By: Sarah Karp / May 20, 2013
When Margarita Miranda moved to Old Town in 2000, the area looked much different. The Cabrini Green public housing projects cast a long shadow, and neighborhood elementary schools were located on every few blocks.
Today, the high-rise public housing has been wiped away, leaving the area with a smattering of row houses, townhouses and some stretches of still-empty lots.
Over the past decade, three of the schools that served the area’s children have been closed and reopened—one as a charter school, one as a selective enrollment school and the third as a lease by a private Catholic school that costs about $8,000 a year.
Miranda and other parents are now fighting furiously to save one of two neighborhood schools left. A parent volunteer who calls all the students at Manierre Elementary “her children,” she is emphatic that she won’t give up. The School Board is scheduled to vote on the closings on Wednesday.
“My son is upset,” she says. Miranda’s son has a disability that includes learning and speech difficulties and she’s afraid that he will simply “shut down” if he has to transfer to a new school.
But there’s something more that is eating at her. Even though Manierre is surrounded by high-performing schools, the school that her children are now supposed to attend is a Level 3 school with almost identical test scores.
Like Manierre, the receiving school, Jenner, has mostly black, low-income students. The other area schools are more diverse with far fewer poor children.
“I don’t want my children to go from a Level 3 school to a Level 3 school,” Miranda says. “I don’t want that for my children. They are good kids. They don’t bother nobody. They respect their elders.”
In some ways, Manierre is unique compared to the vast majority of schools slated to close on the South Side and West Side. Manierre is on the Near North Side, nestled next to some of the wealthiest areas in the city.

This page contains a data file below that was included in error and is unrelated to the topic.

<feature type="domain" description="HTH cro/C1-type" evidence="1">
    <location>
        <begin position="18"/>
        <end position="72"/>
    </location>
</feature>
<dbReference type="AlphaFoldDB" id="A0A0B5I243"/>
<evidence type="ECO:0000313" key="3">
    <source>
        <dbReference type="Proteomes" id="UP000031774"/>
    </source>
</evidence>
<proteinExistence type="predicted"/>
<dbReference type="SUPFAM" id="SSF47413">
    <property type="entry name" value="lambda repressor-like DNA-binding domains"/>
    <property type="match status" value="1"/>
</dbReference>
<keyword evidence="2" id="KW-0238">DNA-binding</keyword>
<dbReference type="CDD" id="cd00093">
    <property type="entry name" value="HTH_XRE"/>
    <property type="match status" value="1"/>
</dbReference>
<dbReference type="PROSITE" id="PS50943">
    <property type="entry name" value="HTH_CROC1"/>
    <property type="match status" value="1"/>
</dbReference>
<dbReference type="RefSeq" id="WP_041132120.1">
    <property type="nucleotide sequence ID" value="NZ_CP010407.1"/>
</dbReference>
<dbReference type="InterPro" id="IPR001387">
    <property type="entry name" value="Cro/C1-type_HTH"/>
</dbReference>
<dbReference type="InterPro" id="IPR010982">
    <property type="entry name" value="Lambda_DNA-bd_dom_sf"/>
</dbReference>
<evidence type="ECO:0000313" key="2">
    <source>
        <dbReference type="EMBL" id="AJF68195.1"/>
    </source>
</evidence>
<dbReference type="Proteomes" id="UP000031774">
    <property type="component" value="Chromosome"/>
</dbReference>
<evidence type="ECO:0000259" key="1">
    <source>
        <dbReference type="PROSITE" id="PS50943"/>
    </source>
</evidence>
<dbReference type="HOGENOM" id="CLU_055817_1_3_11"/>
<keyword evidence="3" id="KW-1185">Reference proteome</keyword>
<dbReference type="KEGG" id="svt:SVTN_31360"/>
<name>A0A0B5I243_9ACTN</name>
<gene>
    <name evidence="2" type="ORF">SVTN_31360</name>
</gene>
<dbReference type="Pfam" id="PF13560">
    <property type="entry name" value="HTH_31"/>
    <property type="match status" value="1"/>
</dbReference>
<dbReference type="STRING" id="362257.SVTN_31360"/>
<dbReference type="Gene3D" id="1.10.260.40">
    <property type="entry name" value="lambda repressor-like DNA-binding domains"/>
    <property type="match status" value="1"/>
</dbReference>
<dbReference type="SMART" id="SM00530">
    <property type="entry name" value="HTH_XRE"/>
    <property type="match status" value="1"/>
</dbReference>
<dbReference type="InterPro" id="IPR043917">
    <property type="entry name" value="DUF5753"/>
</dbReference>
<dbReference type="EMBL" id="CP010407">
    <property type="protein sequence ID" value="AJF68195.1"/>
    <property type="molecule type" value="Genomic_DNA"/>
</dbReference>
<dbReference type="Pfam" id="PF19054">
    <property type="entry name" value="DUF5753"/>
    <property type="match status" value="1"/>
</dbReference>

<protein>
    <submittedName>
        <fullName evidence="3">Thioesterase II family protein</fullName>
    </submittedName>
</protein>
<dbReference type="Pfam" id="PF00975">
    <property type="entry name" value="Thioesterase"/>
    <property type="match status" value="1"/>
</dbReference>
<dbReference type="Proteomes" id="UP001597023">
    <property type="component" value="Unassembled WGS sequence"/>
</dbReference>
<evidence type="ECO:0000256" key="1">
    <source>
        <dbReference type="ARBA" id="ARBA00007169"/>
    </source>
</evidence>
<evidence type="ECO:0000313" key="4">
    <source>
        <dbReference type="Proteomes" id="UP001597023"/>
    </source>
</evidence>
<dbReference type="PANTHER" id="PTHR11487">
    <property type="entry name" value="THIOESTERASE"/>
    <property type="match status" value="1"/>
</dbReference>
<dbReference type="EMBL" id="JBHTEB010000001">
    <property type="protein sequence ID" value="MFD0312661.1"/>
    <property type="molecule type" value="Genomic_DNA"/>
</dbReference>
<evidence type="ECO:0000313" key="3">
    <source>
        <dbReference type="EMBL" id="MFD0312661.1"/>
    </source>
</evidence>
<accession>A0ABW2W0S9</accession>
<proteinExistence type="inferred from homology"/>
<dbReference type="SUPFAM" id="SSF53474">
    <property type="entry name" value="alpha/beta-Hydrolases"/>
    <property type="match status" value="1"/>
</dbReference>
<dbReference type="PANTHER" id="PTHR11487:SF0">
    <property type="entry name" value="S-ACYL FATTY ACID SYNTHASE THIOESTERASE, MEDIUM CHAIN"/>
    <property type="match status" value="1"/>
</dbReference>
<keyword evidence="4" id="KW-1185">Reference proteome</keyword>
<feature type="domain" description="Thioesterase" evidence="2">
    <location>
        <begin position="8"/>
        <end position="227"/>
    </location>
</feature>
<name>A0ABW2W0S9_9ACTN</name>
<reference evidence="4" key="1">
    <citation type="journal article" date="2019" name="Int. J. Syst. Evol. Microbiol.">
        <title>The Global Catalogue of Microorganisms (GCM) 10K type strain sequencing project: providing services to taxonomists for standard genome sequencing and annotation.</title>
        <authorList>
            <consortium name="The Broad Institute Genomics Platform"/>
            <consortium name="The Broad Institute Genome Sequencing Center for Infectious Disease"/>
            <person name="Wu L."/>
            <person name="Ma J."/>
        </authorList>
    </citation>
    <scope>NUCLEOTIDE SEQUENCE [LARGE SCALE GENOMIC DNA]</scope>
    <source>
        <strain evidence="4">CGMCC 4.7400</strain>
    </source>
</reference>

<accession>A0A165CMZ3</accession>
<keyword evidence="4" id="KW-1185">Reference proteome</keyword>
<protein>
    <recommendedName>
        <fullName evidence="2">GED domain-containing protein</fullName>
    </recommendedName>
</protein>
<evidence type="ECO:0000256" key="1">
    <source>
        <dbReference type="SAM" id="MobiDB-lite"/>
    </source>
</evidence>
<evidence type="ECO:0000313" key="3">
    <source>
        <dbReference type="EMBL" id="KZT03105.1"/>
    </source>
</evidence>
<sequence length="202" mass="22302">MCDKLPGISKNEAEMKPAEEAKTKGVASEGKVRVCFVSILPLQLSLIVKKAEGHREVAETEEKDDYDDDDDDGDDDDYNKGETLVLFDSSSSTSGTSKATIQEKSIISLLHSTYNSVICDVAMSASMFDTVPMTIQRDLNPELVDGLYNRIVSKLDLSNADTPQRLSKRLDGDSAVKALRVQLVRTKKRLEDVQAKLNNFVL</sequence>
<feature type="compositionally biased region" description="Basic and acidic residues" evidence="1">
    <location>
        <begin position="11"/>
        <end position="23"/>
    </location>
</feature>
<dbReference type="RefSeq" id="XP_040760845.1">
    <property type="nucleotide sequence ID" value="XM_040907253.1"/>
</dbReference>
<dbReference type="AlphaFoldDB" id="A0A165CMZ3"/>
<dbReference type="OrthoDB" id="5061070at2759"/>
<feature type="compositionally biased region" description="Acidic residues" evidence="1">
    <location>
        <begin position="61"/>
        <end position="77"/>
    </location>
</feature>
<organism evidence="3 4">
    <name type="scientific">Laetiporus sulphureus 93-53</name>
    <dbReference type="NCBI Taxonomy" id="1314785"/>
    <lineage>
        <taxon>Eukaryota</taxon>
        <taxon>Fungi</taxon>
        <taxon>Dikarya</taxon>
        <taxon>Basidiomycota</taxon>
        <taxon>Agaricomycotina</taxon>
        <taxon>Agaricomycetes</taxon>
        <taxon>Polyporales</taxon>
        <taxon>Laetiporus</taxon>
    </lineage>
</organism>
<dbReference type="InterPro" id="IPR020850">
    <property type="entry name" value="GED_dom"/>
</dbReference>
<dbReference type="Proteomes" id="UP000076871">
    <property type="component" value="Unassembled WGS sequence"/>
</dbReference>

But in other ways, it is not different. Two months ago, CPS leaders announced their intention to close 54 schools, co-locate 11 and hand over six to the Academy of Urban School Leadership to be turned around. The end result of the school actions is that traditional, district-run neighborhood schools will become scarcer. Schools to which students have to apply and those run by private organizations will continue to take over, casting an ever-bigger shadow over the district.
The mayor and CPS officials have cast the move much differently, repeatedly saying that closings and consolidations will allow the district to redirect resources to fewer schools. And with the district facing a $1 billion budget shortfall, officials say closings will save $43 million a year in operating costs (starting in two years) and another $437 million in capital costs over the next decade.
“What we must do is to ensure that the resources some kids get, all kids get,” said Byrd-Bennett in a videotaped message on the CPS website. “With our consolidations, children are guaranteed to get what they need.”
Yet many of the district’s claims have drawn intense scrutiny and raised questions that undercut the rationale for closings as either a cost-savings or school improvement strategy.
Going to “better” schools
The first claim to face scrutiny is that students at closing schools will end up in higher- performing ones. According to state law, Byrd-Bennett has the authority to define “higher-performing,” and she determined that even when a school has the same performance rating, it can be considered higher- performing if it does better on a majority of the metrics, such as attendance and test scores.
Yet researchers note an important point: A move to a school that is only slightly better, at most, likely won’t mean much to students. The University of Chicago Consortium on School Research found that, in previous rounds of closings, displaced students only reaped an academic benefit if they were sent to markedly better schools, defined as those in the top quartile.
In this case, just six receiving schools out of 55 are in the top quartile of all CPS schools. And in only three cases—3 out of 53 closings—are kids being sent from a school in the lowest quartile to a school in the highest, according to an analysis by WBEZ. Two-thirds of the closing schools are among the lowest rated in CPS, but in 18 cases students will be sent to schools that are equally low-rated.